Ohio State University Libraries. (n.d.). When to cite. Retrieved from https://ohiostate.pressbooks.pub/choosingsources/chapter/when-to-cite/

Yale, (n.d.).  Why are there different citation styles? Retrieved from https://poorvucenter.yale.edu/writing/using-sources/principles-citing-sources/why-are-there-different-citation-styles

Google it: Five Tips to Search like a Pro

light smartphone macbook mockup
Photo by Caio Resende on Pexels.com

Just “Google it”— often friendly disputes about factual matters will end up with that phrase. We have grown so familiar with the search engine, and the way it resolves our everyday questions. Yet we have forgotten the amazing features up its sleeve.

Here is a brief overview of the most useful Google search tips:

1. Search within a website

The search engines of most websites are poor. Instead, use Google’s site or domain limiter to search within a single website. For example, searching with site:cbc.ca followed by a search term. In other words, site:example.com text goes here

2. Find influential papers

Some papers are of central importance to a research topic, often because they report a major breakthrough, or theories that have an accepted validity among the scholarly community.  At some point in your student life, you will be required to find influential or seminal papers. Fortunately, Google offers a database devoted only to scholarly papers, called Google Scholar, which allows you to track how often and how recently a paper is cited in other scholarly literature.  Simply look for “Cited by”.

3. Find similar websites

Quality research demands synthesis—combining ideas from a number of sources to form a coherent whole. For this reason, if you found something you really like online, try your best to find similar websites. Simply type in “related:” in front of a web address, you already know. For example, related:adidas.ca., without a space between words. This Google search technique is especially useful when conducting market research.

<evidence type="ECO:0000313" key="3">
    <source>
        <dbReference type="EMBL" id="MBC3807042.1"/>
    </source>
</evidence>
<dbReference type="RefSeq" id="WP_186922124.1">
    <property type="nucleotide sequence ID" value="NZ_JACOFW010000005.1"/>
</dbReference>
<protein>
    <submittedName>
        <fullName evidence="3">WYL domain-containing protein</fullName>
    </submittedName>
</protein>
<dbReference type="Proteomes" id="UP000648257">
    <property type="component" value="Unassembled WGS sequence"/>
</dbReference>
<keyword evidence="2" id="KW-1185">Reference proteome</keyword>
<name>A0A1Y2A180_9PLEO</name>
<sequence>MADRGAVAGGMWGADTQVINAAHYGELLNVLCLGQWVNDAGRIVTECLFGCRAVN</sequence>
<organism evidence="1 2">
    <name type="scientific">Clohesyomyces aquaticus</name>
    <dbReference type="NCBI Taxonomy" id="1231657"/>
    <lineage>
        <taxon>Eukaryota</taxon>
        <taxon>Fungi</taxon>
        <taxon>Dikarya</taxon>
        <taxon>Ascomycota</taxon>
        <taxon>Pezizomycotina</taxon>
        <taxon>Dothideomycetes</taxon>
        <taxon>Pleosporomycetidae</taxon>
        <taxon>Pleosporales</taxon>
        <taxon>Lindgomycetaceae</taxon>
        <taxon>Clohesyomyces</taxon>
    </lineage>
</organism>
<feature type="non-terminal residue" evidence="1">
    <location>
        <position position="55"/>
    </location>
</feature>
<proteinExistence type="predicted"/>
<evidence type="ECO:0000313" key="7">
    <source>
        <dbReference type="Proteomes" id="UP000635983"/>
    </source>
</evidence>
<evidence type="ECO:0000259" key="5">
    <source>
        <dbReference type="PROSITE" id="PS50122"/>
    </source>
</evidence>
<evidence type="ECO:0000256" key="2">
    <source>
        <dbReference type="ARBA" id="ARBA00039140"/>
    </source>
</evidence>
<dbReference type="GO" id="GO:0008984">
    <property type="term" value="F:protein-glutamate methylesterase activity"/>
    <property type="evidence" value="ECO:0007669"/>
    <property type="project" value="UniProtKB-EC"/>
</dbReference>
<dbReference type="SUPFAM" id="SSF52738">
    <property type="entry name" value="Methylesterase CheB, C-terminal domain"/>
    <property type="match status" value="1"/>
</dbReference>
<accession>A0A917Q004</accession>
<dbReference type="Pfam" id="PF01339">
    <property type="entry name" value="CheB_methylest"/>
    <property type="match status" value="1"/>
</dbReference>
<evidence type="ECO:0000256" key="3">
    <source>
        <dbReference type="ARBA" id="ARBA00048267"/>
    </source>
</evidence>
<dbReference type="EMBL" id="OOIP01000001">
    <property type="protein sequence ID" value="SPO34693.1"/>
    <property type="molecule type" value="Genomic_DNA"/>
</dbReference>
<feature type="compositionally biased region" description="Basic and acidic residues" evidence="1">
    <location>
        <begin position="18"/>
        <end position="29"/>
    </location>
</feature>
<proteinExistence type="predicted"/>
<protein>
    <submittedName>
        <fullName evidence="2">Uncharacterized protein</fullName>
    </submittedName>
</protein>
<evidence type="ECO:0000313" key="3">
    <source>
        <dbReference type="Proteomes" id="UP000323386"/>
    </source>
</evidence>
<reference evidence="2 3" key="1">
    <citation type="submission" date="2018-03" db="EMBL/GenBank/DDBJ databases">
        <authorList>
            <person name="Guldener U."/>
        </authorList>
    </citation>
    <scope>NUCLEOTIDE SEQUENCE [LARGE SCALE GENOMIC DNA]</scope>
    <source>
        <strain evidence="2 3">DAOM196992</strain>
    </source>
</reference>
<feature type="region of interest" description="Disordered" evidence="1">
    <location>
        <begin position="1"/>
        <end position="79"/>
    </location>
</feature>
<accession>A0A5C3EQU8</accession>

4. The Power of the Asterisk

Like the blank tile in Scrabble, the asterisk * works as a placeholder within searches. Use it when your cunning memory prevents you from recalling a word, or parts of a word. For example, a search for child* will search for child, but also childhood, children, and any other word which starts with child.

5. Exact Phrase

This is the simplest way to specify that you only want websites—where the visible body text—exactly matches the sequence of words enclosed in quotation marks. For example, “Access to Information Act, RSC 1985, c A-1”. Use this search technique to find fragments from texts, or exact titles.

Remember…

All these tips solely focus on discovering information, yet this is a tiny part of the research process. If you want to learn more about research, this guide is for you!

black samsung tablet display google browser on screen
Photo by PhotoMIX Ltd. on Pexels.com

Bibliography

Gibbs, Samuel. (2016, January 15). How to use search like a pro: 10 tips and tricks for Google and beyond. The Guardian. Retrieved from https://www.thegaurdian.com/technology/2016/jan/15/how-to-use-search-like-a-pro-10-tips-and-tricks-for-google-and-beyond

Google LLC. (2019). How to search on Google. Retrieved March 4, 2019, from https://support.google.com/websearch/answer/134479?h1+en

Stetson University. (2018). Google Advanced Search & Google Shortcuts. Retrieved March 4, 2019, from https://guides.stetson.edu/c.php?g=431278&p=2942376